To the editor:
The Herald's editorial of the 15th does a good job of describing the difficulty of funding the maintenance of City streets. Those improvements, along with the City's water and sewer systems, are indeed public investments that must be maintained.
A andquot;userandquot; fee such as a gas tax seems like a reasonable idea but, as you point out, it places some of our businesses at competitive disadvantage, adds an administrative burden, requires the City to create an enforcement mechanism and, most importantly, does not generate sufficient revenue.
You suggest charging each household and business a flat monthly fee. This begins to spread the cost but is still inequitable. Why should a homeowner with 50 feet of frontage pay the same as a homeowner with 200 feet of frontage? If a 10-unit apartment complex is doing business under an assumed business name, does the apartment owner pay $20 per month ($2 for each residence) or $4 per month based on a single business? Should the owner of undeveloped property enjoy the maintenance of the City's streets and arterials for free until there is a home or business on the property? The inconsistencies are many.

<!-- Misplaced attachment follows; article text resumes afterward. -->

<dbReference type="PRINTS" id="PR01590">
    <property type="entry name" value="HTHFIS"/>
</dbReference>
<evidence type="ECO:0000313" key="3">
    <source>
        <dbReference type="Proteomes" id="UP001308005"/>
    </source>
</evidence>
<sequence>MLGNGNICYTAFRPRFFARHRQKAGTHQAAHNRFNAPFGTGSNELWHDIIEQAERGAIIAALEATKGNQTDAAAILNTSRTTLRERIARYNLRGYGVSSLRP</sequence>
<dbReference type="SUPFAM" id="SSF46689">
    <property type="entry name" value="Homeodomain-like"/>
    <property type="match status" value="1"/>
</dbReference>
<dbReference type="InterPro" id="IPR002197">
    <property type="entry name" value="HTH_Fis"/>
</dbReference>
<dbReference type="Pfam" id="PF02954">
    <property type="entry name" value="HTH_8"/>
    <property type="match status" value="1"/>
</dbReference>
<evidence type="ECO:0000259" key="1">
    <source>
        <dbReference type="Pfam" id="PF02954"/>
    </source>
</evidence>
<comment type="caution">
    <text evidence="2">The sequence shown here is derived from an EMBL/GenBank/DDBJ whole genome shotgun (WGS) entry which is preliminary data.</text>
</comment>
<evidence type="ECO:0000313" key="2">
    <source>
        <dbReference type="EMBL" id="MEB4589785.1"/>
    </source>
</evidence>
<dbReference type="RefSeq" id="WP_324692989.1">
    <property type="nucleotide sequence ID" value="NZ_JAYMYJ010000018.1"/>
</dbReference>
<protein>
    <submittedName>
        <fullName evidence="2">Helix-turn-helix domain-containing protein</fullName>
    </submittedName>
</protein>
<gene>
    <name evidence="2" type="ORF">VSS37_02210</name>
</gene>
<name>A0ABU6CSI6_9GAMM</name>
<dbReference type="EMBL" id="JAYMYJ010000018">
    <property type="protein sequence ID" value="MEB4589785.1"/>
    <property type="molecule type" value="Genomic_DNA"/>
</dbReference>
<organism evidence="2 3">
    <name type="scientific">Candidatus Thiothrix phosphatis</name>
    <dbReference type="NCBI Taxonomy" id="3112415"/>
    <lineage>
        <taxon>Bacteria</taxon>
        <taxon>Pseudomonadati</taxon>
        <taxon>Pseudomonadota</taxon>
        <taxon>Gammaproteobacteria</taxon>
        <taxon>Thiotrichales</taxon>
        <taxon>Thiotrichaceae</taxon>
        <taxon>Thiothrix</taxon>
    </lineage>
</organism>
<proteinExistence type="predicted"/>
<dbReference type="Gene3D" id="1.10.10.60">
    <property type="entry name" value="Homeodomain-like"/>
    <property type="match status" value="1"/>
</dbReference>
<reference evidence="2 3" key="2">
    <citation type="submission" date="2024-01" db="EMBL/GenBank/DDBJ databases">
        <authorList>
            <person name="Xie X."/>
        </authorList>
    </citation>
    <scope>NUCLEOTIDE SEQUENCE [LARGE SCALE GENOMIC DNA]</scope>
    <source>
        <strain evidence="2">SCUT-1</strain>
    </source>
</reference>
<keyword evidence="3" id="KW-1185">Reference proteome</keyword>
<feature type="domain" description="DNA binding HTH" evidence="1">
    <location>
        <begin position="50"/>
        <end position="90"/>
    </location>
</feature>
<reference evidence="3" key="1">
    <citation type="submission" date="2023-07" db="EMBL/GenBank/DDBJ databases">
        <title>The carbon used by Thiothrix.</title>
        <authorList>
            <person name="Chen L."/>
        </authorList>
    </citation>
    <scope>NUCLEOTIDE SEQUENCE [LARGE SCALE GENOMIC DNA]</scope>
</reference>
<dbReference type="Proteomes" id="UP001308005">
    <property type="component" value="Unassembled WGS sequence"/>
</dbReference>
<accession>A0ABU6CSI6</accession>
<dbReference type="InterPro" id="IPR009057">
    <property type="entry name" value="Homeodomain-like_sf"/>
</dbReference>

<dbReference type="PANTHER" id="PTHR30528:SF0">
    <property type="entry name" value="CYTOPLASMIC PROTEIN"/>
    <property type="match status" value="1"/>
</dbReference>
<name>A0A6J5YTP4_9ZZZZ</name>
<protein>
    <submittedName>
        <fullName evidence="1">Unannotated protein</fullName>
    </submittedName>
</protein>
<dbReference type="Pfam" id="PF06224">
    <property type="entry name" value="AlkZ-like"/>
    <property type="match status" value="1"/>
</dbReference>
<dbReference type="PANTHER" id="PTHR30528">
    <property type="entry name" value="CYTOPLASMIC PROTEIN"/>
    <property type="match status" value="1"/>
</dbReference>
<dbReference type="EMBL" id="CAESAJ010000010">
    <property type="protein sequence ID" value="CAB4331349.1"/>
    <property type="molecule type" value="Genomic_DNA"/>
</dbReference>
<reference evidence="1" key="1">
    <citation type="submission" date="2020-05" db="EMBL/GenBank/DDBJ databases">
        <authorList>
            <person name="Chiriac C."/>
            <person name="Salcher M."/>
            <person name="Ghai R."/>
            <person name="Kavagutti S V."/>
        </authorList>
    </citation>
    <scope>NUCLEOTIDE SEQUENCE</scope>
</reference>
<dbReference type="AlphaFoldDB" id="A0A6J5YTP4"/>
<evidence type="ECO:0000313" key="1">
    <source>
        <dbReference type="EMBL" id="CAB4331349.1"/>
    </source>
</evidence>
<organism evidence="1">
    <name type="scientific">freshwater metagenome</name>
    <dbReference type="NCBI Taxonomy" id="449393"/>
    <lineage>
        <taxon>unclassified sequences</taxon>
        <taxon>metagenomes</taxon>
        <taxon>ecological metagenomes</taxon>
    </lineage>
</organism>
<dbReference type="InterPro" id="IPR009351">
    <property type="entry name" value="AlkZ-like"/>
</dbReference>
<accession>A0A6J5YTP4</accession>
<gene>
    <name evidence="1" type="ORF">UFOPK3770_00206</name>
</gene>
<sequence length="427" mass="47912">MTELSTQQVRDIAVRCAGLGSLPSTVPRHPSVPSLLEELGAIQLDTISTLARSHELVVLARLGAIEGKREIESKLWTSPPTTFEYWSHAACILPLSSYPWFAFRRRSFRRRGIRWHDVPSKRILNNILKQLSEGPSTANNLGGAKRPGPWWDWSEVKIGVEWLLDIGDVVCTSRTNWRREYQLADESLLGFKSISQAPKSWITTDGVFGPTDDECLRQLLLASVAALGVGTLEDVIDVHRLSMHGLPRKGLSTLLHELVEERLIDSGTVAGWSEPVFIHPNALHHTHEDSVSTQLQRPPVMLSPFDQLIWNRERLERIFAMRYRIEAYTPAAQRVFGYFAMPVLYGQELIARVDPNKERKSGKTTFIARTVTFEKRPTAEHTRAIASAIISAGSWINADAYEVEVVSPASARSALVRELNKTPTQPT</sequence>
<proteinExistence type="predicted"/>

One method governments use to generate funds for the ongoing maintenance of infrastructure used by all citizens is an annual charge related to the assessed value of real property a property tax.
Based upon a andquot;best estimateandquot; of the cost of annual maintenance, what would be the increase in property taxes per $1,000 of assessed value? Some will pay more than others but this method distributes the burden more equitably based on the value of all property and a factor of the benefits derived by each property. The mechanism to bill and collect such a tax is already in place.
The city's auditor should be asked to review the city's cost estimate, provide a comparative analysis of public versus private contracting, and report on the cost per $1,000 of the necessary tax. These monies must be dedicated and not co-mingled with the general fund.
Jim Van Duyn